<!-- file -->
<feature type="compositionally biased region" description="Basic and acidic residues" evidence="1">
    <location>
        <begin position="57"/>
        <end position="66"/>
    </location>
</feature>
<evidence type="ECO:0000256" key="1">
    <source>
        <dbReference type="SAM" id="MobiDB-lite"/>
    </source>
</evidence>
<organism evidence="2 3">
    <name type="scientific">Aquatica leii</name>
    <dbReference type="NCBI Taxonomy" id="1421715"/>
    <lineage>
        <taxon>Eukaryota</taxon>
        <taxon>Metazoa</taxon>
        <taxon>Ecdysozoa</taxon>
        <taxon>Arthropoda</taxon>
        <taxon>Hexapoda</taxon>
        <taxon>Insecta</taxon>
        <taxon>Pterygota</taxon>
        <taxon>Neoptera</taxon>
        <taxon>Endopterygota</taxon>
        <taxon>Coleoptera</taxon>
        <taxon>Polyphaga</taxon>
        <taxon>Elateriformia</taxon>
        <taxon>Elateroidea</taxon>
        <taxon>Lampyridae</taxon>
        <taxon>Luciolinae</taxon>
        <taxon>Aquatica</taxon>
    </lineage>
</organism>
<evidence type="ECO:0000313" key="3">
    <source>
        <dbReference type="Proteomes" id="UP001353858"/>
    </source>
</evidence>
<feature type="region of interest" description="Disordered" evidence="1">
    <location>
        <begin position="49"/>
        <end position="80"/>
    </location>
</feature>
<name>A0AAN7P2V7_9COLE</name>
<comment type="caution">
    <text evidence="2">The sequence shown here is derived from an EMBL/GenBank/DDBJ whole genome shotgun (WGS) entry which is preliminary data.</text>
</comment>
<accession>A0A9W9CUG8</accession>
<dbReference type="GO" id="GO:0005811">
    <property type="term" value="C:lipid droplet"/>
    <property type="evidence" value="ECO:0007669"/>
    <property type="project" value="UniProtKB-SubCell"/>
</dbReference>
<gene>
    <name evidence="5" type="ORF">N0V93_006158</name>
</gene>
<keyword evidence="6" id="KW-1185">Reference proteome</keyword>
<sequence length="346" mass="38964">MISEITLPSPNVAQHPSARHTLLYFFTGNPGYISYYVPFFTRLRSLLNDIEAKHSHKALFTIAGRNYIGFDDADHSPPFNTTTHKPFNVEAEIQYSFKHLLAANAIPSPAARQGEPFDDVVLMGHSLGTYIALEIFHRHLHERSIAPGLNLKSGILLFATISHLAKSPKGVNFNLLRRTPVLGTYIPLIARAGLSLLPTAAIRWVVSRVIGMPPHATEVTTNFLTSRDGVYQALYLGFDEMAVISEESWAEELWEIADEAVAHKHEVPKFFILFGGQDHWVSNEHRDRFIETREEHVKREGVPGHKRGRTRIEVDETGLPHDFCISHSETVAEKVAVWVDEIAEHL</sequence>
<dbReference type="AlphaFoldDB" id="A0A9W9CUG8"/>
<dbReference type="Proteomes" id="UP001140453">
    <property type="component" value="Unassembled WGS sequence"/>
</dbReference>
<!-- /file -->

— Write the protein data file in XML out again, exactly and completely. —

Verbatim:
<feature type="compositionally biased region" description="Basic and acidic residues" evidence="1">
    <location>
        <begin position="57"/>
        <end position="66"/>
    </location>
</feature>
<evidence type="ECO:0000256" key="1">
    <source>
        <dbReference type="SAM" id="MobiDB-lite"/>
    </source>
</evidence>
<organism evidence="2 3">
    <name type="scientific">Aquatica leii</name>
    <dbReference type="NCBI Taxonomy" id="1421715"/>
    <lineage>
        <taxon>Eukaryota</taxon>
        <taxon>Metazoa</taxon>
        <taxon>Ecdysozoa</taxon>
        <taxon>Arthropoda</taxon>
        <taxon>Hexapoda</taxon>
        <taxon>Insecta</taxon>
        <taxon>Pterygota</taxon>
        <taxon>Neoptera</taxon>
        <taxon>Endopterygota</taxon>
        <taxon>Coleoptera</taxon>
        <taxon>Polyphaga</taxon>
        <taxon>Elateriformia</taxon>
        <taxon>Elateroidea</taxon>
        <taxon>Lampyridae</taxon>
        <taxon>Luciolinae</taxon>
        <taxon>Aquatica</taxon>
    </lineage>
</organism>
<evidence type="ECO:0000313" key="3">
    <source>
        <dbReference type="Proteomes" id="UP001353858"/>
    </source>
</evidence>
<feature type="region of interest" description="Disordered" evidence="1">
    <location>
        <begin position="49"/>
        <end position="80"/>
    </location>
</feature>
<name>A0AAN7P2V7_9COLE</name>
<comment type="caution">
    <text evidence="2">The sequence shown here is derived from an EMBL/GenBank/DDBJ whole genome shotgun (WGS) entry which is preliminary data.</text>
</comment>
<accession>A0A9W9CUG8</accession>
<dbReference type="GO" id="GO:0005811">
    <property type="term" value="C:lipid droplet"/>
    <property type="evidence" value="ECO:0007669"/>
    <property type="project" value="UniProtKB-SubCell"/>
</dbReference>
<gene>
    <name evidence="5" type="ORF">N0V93_006158</name>
</gene>
<keyword evidence="6" id="KW-1185">Reference proteome</keyword>
<sequence length="346" mass="38964">MISEITLPSPNVAQHPSARHTLLYFFTGNPGYISYYVPFFTRLRSLLNDIEAKHSHKALFTIAGRNYIGFDDADHSPPFNTTTHKPFNVEAEIQYSFKHLLAANAIPSPAARQGEPFDDVVLMGHSLGTYIALEIFHRHLHERSIAPGLNLKSGILLFATISHLAKSPKGVNFNLLRRTPVLGTYIPLIARAGLSLLPTAAIRWVVSRVIGMPPHATEVTTNFLTSRDGVYQALYLGFDEMAVISEESWAEELWEIADEAVAHKHEVPKFFILFGGQDHWVSNEHRDRFIETREEHVKREGVPGHKRGRTRIEVDETGLPHDFCISHSETVAEKVAVWVDEIAEHL</sequence>
<dbReference type="AlphaFoldDB" id="A0A9W9CUG8"/>
<dbReference type="Proteomes" id="UP001140453">
    <property type="component" value="Unassembled WGS sequence"/>
</dbReference>